Ah, sweet success and a happy Mr. GFE! Here’s the recipe below. Longtime gfe readers will recognize this recipe as a very slight adaption of my very popular Flourless Oatmeal Cookies recipe. Remember I’m all about making things easy, so I’m one who rarely believes in reinventing the wheel.
To make these cookies, I simply used certified gluten-free purity protocol oat flour versus gluten-free oats. I typically use safe ready-made oat flour but feel free to make our own oat flour by running your gluten-free oats through the food processor or dry container of your Vitamix until it reaches flour consistency.) The resulting cookie using oat flour versus oats is obviously far less chewy, but still very pleasing.
Which will you choose? Gluten-Free Oatmeal Raisin Cookies? Or Gluten-Free Oatmeal Chocolate Chip Cookies? Or maybe some of each? Whatever your decision, enjoy!
More Gluten-Free Cookie Recipes Plus Some Helpful Discussions
~ Banana Chocolate Chip Cookies
~ Grieving Gluten: The Five Stages of Loss of Gluten Plus A New One
~ How To Recover After Being Glutened
~ Witch Hat (and Hocus Pocus) Cookies
Gluten-Free Oatmeal Raisin Cookies and Oatmeal Chocolate Chip Cookies Recipe
Gluten-Free Oatmeal Raisin Cookies (or Oatmeal Chocolate Chip Cookies)
The most difficult thing about making these delicious gluten-free Oatmeal Cookies is deciding whether you want to add raisins or chocolate chips, or make some of each type of cookie. For many of us, that decision won't be difficult at all!
- 1/3 cup unsalted butter (dairy free will work; I like soy-free Earth Balance in the pink tub)
- 1 1/2 cups certified gluten-free purity protocol oat flour
- 1/2 cup granulated sugar
- 1/4 cup brown sugar, firmly packed
- 1/8 tsp sea salt
- 1 tsp vanilla extract
- 1 egg
- 1/2 cup raisins; gluten-free chocolate chips; finely chopped nuts; or, combination of all these ingredients that equals no more than 1/2 cup total (optional)
- Melt the butter and set aside to cool slightly. Place oat flour in a medium-sized bowl. Stir in both sugars and the salt.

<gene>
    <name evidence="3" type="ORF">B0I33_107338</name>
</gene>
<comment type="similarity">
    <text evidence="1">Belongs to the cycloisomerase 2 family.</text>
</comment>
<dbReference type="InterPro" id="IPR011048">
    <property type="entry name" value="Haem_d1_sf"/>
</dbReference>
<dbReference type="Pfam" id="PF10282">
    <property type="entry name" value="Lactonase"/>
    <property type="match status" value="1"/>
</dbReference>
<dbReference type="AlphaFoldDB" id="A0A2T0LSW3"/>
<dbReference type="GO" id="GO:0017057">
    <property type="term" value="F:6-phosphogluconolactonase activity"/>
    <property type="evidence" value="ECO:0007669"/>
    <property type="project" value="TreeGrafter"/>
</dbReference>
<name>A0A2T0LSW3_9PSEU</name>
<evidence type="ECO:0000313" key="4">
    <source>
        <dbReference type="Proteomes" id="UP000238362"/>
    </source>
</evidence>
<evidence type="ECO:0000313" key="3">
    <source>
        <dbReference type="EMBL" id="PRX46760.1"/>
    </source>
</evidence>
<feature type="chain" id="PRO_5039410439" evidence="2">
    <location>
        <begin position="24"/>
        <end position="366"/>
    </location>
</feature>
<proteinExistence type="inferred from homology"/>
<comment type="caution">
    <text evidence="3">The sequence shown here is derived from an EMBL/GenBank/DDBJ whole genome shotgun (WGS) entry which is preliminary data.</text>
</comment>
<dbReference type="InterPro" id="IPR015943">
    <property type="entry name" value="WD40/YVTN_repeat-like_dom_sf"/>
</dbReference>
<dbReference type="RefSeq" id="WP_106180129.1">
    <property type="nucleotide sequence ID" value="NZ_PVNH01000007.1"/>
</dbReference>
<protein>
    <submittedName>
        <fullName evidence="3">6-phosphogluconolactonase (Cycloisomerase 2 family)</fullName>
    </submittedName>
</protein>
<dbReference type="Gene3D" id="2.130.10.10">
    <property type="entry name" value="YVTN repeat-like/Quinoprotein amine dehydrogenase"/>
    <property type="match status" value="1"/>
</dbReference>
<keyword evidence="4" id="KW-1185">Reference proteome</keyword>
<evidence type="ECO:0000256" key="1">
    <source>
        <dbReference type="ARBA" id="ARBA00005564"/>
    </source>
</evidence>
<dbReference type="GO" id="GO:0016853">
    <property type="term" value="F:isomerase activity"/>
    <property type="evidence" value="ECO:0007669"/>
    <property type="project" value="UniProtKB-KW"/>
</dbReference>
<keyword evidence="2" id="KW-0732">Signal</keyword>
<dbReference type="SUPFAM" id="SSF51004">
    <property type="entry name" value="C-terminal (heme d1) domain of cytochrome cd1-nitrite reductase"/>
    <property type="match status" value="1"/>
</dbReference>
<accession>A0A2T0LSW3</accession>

- In a medium-sized bowl, whisk together the melted butter, vanilla extract, and egg. Stir this egg mixture into the oat mixture and add chocolate chips, raisins, and/or nuts. Stir until mixed well.
- Chill the dough about 30 minutes.
- Preheat oven to 350ºF. Meanwhile, prepare a baking sheet by lining with parchment paper.
- Chilled dough may still be somewhat soft. Form the dough into 1-inch balls and place on the baking sheet about 2 inches apart. Flatten each ball slightly with fingers.
- Bake for about 10 minutes or so until cookies look mostly done.
- Cool well on the baking sheet (about 10 minutes) before attempting to remove, using a spatula.
I use this brand of oat flour, but feel free to make our own oat flour by running your gluten-free oats through the food processor or dry container of your Vitamix until it reaches flour consistency. I have not made these cookies using coconut sugar versus white sugar and brown sugar yet, but it should work fine. If you want a flatter, larger cookie, chill your dough a few minutes less. Store cookies in a sealed container to prevent cookies from drying out.
Originally published April 10, 2013; updated April 17, 2023.
Cheryl Harris says
That makes total sense. My Mr. Dude is very possessive of his treats, too, and we’ve had to have several “preschool” conversations about the value of sharing with others. 😉
Cheryl–Haha on the “preschool” conversations! Mr. GFE is actually very well known for being extremely generous, but it seems he does get a bit “testy” when I give away his most favorite cookies. 😉
Looks yummy! I haven’t had cookies in a very long time, but some of my favorite are oatmeal white chocolate cranberry cookies!
Thanks, Alyssa! Those cookies sounds great. 🙂 This recipe is much “plainer,” but still very satisfying. 😉
Melissa @ glutenfreeforgood says